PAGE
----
Was this tip helpful to you? Anything else you want to know? Got some suggestions? Please leave a comment below or let me know.

You’ll find more learning at Learning and Development.

Finding Commands or Help in Microsoft Office Programs

Do you ever find that you simply cannot find the command you’re looking for in a program? Or need help on how to do something? 

Well, in Microsoft Office programs (such as Outlook, Word, Excel, PowerPoint, etc) there is an easy solution right within the program.

Within the program (eg, Microsoft Word), at the right hand end of the Ribbon Tabs, there is a field containing the text Tell me what you want to do…

This image shows the Help field in Word

 

  1. Click into the Tell me what you want to do… field
  2. Type in what you wish to do
    – The program will list commands relating to your query
  3. Select an option
    or select Get Help on…

 


For other great time-saving tips, look up:
Being more efficient with your technology
Technology Information for Staff website

Was this tip helpful to you? Anything else you want to know? Got some suggestions? Please leave a comment below or let me know.

You’ll find more learning at Learning and Development.

An Excel Formula to Avoid a #VALUE! Error

If you’re using Excel, this one may be for you.

In M15, you need a formula that multiplies quantity (in, let’s say,  K15) by price (in, let’s say,  L15), but the price column also contains text entries such as Out of stock.  So the formula K15*L15 is not satisfactory because when you multiply a number by a text value (such as “Out of stock”) you get the #VALUE! error.

You could use an IF function to check for text, but there is a shorter solution.

The N function has a single argument: a value. It returns the value if the value is a number, or 0 if the value is text.

So, in M15, use the formula =K15*N(L15).

Thanks to Able Owl Excel tips for this one.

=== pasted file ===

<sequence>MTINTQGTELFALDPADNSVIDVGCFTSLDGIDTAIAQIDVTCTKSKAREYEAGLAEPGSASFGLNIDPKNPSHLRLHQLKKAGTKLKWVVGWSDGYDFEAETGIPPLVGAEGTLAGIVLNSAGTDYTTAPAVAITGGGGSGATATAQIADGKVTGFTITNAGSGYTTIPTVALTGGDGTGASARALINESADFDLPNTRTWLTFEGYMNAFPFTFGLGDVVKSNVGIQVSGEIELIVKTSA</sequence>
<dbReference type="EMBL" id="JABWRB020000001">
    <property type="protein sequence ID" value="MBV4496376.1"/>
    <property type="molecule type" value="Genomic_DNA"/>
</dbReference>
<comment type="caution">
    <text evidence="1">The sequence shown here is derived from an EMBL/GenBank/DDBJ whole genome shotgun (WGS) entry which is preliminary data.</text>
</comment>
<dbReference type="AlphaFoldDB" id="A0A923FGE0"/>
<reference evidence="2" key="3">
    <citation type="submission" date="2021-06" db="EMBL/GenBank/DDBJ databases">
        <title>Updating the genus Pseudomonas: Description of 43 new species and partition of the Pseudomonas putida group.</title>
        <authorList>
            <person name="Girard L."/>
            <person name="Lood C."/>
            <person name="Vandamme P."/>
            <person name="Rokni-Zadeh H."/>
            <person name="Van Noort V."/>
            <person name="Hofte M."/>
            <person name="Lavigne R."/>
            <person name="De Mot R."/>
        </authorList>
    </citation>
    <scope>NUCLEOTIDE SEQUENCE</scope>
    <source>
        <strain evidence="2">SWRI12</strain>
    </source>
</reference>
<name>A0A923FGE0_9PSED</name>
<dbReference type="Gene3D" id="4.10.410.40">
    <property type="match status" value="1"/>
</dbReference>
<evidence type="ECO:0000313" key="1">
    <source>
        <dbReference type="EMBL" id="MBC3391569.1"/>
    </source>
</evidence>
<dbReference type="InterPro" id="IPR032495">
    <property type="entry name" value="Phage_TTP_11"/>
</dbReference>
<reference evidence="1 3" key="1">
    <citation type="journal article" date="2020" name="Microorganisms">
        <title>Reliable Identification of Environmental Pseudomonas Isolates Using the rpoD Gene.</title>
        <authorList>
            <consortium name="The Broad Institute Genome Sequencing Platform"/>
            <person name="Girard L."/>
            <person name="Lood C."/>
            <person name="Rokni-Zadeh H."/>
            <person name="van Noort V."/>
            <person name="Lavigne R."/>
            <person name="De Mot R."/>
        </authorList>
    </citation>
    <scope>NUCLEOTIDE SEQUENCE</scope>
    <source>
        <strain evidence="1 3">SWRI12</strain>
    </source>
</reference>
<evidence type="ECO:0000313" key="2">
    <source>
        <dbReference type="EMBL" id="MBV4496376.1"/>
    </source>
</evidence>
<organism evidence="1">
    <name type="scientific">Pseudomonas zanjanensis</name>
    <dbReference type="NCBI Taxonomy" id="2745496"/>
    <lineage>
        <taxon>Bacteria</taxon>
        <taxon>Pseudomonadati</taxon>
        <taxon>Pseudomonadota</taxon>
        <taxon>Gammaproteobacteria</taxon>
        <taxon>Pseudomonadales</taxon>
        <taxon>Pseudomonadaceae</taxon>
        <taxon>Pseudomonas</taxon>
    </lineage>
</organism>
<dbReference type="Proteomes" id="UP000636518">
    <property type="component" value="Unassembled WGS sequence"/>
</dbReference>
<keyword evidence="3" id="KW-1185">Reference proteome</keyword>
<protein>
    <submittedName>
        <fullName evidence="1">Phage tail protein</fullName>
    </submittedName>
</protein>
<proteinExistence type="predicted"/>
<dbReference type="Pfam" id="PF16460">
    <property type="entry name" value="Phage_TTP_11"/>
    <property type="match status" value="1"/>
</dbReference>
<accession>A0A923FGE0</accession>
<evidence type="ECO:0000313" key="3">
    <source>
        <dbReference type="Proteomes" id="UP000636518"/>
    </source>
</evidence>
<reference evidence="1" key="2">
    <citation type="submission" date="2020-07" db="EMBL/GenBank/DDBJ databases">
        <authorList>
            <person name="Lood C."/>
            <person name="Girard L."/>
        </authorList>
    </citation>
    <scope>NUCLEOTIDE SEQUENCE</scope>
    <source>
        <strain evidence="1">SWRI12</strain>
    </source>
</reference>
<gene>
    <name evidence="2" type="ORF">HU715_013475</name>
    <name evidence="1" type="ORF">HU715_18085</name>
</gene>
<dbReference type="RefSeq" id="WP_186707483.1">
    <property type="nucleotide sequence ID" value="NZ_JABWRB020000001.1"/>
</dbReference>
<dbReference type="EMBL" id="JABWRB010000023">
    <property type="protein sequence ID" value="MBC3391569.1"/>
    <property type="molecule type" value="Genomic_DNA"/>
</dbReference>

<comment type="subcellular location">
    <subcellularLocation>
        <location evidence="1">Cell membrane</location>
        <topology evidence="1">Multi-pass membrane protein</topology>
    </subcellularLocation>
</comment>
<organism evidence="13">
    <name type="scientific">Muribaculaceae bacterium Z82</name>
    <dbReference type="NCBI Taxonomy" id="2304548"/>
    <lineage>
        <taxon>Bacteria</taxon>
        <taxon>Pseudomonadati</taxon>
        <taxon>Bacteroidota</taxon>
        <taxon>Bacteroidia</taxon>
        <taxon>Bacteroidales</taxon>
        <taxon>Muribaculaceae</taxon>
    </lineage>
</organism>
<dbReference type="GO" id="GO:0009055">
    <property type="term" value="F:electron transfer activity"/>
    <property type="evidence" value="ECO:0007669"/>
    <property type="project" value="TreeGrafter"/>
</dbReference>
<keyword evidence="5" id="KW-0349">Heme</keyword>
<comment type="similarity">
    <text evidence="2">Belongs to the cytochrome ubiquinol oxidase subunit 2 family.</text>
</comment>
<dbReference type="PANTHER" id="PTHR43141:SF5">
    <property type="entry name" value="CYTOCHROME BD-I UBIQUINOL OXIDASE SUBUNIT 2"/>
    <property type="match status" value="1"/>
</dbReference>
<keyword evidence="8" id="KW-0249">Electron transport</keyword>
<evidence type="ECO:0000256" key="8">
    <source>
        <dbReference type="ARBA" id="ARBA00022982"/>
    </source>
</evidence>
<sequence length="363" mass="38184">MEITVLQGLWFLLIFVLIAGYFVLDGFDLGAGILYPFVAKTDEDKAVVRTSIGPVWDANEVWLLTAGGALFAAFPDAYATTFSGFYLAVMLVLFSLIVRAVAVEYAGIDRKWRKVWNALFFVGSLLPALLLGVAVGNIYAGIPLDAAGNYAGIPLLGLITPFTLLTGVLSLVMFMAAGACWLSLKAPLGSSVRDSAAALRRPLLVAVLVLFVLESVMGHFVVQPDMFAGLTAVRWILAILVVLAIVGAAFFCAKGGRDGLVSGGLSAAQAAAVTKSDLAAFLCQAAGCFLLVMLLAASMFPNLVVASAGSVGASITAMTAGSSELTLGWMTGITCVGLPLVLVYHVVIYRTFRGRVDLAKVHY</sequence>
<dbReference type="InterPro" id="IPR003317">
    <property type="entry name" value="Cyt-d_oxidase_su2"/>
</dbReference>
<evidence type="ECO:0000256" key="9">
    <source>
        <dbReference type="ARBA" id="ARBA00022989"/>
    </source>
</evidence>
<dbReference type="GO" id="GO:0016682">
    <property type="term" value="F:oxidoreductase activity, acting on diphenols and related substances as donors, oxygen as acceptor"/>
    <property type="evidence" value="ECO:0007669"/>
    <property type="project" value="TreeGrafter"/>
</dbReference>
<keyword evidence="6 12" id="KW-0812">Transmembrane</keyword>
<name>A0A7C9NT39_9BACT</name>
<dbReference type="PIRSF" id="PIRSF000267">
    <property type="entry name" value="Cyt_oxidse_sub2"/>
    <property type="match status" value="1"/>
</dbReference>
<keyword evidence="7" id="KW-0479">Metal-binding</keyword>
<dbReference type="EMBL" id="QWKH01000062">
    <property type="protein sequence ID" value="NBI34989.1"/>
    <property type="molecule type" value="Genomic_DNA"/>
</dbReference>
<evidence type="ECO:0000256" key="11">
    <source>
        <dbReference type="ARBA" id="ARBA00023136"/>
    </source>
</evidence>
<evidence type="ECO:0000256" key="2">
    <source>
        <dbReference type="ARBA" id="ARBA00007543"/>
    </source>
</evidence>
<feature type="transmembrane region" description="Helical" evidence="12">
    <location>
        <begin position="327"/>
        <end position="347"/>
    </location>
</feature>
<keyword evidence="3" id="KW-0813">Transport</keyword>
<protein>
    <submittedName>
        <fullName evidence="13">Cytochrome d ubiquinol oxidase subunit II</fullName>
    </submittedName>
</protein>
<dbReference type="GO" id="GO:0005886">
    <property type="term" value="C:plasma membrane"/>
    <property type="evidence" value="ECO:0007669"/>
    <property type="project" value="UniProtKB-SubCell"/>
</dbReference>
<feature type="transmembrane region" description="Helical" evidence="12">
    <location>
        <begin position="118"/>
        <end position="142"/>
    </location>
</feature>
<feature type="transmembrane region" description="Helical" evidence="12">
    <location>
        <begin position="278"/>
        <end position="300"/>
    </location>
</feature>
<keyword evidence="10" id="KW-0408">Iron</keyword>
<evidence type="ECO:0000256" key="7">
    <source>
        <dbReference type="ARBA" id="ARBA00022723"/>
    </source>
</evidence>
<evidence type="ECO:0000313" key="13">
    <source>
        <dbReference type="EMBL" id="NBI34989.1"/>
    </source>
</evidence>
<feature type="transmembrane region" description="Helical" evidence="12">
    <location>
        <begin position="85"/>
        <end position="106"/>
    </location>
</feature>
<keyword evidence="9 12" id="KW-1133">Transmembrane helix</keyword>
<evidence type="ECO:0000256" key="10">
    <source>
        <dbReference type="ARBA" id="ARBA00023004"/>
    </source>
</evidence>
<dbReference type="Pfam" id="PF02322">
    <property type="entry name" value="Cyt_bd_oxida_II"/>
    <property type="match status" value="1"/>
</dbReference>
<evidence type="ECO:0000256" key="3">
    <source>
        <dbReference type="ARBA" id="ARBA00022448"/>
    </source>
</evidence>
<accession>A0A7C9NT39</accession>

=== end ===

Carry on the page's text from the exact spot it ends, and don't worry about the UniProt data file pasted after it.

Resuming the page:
For other great time-saving tips, look up:
Being more efficient with your technology
Technology Information for Staff website

Was this tip helpful to you? Anything else you want to know? Got some suggestions? Please leave a comment below or let me know.

You’ll find more learning at Learning and Development.

When Excel Menu Icons Are Greyed Out

When you’re using Excel, do you ever find that the Ribbon and menu icons are inexplicably greyed out?

This can happen if you are in edit-mode in a cell (the cursor is blinking in a cell, waiting for you to enter something), or you have a dialog box open. It can also happen when you minimise an Excel workbook, then open a different one: if you were editing a cell in the first workbook (or have a dialog box open), you won’t be able to insert or edit anything in the second.

The solution is easy: hit the Esc key on the upper left corner of your keyboard.

Thanks to Able Owl Tips for this one.


For other great time-saving tips, look up:
Being more efficient with your technology
Technology Information for Staff website

Was this tip helpful to you? Anything else you want to know? Got some suggestions? Please leave a comment below or let me know.

You’ll find more learning at Learning and Development.